20th Annual International American Society of Botanical Artists & The Horticultural Society of New York

Quince Study

Cydonia oblonga
I have always loved quinces: the beautiful, indented round form, the fine hairs on the fruit, and the prolific production of the trees.  Even more magical is the alchemy of cooking quinces, and the transition from the unremarkable hard white flesh through to a peachy pink, followed by the translucent garnet of the set cooked fruit.  And the fragrance in the kitchen is heavenly.
I planted two quince trees in my garden in Amman, Jordan, and three years later they were bearing almost a hundred fruits between them.  
I painted this picture at the end of the season, when the leaves were crisp, torn and aging, and the fruit a little battered by the wind.  I chose to compose the specimen charging into the painting window from the top left to give a sense of drama, scale and size.  The branches were so fascinating, with their bumps and markings, which changed the further from the main stem they were, and the softer leaf stems had a definite pink tint.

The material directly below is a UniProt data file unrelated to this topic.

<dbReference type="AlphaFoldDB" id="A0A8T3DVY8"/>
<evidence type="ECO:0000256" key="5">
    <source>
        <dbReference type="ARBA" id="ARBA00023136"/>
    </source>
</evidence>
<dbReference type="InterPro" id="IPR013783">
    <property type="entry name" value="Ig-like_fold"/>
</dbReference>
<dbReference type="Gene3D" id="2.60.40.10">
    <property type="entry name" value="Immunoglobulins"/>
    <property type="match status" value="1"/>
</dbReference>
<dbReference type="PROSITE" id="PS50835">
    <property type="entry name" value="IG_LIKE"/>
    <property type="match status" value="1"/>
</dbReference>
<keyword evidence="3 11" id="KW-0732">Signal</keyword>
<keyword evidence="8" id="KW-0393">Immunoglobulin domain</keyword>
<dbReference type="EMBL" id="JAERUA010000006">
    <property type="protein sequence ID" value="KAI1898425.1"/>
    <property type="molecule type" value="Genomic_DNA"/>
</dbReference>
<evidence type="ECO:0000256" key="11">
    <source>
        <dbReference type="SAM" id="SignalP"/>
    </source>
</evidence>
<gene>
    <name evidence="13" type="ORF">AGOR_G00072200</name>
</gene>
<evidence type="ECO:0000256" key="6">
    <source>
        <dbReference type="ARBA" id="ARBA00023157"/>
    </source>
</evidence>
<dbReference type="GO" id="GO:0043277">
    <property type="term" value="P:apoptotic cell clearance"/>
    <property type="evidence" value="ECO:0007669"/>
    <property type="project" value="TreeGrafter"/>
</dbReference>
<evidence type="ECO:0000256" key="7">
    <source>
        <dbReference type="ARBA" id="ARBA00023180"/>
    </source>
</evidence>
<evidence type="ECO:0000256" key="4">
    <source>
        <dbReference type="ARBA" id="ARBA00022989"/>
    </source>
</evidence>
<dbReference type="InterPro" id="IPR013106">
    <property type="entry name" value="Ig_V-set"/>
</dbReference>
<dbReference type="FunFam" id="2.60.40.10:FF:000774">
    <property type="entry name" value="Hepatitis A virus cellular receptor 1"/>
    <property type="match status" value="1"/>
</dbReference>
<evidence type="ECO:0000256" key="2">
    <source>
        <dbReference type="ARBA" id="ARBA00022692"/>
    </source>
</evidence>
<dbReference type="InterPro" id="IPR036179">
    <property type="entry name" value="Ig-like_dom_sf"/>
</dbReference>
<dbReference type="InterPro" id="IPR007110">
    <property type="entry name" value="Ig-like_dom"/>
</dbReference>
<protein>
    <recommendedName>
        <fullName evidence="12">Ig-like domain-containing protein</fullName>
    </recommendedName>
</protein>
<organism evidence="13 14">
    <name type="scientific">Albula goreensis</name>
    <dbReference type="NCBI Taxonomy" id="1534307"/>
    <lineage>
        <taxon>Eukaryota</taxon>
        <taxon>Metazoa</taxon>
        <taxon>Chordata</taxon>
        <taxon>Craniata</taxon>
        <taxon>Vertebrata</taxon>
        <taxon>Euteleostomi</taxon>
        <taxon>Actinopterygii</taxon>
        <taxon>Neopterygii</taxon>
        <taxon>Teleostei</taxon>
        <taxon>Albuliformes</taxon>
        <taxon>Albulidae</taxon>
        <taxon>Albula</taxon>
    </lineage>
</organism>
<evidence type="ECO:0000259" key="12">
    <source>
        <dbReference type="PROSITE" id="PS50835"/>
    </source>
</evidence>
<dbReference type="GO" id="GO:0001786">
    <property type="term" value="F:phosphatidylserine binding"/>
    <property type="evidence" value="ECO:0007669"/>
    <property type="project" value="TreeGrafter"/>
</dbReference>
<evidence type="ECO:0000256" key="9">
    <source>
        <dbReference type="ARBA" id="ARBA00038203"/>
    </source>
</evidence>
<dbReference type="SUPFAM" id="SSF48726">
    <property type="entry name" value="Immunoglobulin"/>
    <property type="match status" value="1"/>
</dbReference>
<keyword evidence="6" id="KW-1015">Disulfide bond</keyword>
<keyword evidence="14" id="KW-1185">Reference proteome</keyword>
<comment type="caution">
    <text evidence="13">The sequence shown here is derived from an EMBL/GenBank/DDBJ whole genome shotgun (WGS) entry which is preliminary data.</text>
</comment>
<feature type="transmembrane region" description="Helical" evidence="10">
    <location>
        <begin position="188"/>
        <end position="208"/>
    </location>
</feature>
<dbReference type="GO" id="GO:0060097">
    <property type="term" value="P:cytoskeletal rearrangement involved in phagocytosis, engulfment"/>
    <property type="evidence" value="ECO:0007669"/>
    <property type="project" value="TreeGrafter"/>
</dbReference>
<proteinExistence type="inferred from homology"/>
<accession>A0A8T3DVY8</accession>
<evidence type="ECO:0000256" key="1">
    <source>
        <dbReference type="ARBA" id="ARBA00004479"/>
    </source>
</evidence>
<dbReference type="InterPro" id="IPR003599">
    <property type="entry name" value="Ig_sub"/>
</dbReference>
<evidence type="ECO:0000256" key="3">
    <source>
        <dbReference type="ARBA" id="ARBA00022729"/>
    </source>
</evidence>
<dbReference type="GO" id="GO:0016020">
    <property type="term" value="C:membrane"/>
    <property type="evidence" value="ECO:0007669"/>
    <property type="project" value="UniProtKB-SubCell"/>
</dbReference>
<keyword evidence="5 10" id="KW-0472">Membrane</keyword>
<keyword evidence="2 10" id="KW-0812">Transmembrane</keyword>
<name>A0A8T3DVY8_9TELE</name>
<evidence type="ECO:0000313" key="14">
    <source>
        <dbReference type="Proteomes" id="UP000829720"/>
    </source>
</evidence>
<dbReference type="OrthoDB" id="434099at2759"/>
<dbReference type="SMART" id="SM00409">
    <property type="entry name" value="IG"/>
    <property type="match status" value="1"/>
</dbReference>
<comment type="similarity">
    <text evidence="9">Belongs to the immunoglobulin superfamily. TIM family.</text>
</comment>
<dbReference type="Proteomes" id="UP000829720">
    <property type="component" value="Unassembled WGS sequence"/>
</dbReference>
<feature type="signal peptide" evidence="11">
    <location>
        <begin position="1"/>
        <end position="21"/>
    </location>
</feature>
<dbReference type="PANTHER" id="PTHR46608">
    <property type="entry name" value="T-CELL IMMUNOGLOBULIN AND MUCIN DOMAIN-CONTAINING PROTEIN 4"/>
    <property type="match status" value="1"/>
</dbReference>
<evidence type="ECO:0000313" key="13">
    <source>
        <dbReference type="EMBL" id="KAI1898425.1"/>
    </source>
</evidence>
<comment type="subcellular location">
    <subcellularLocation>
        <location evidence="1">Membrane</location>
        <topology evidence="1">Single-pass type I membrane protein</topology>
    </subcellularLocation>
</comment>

The leaves are so plentiful on the branches than it is difficult to distinguish one from the other when painting.  And they can be so very dark with pigment.  I resorted to the end of the blue spectrum, indanthrene blue, as a green base for the leaves.  
One of the fruits in the painting is more mature, towards the end of the branch, and the other is ever so slightly greener.  
The graphite study helps to describe the inside of the fruit, so that the entirety of the quince form is depicted within the one work.  I like to add a dissection when I think the painting could benefit from more information than is given by the external form of the subject alone.  
  • © 2015 Heidi Venamore
    Quince Study
    Cydonia oblonga
    Watercolor and graphite on paper
    12" x 16-1/2"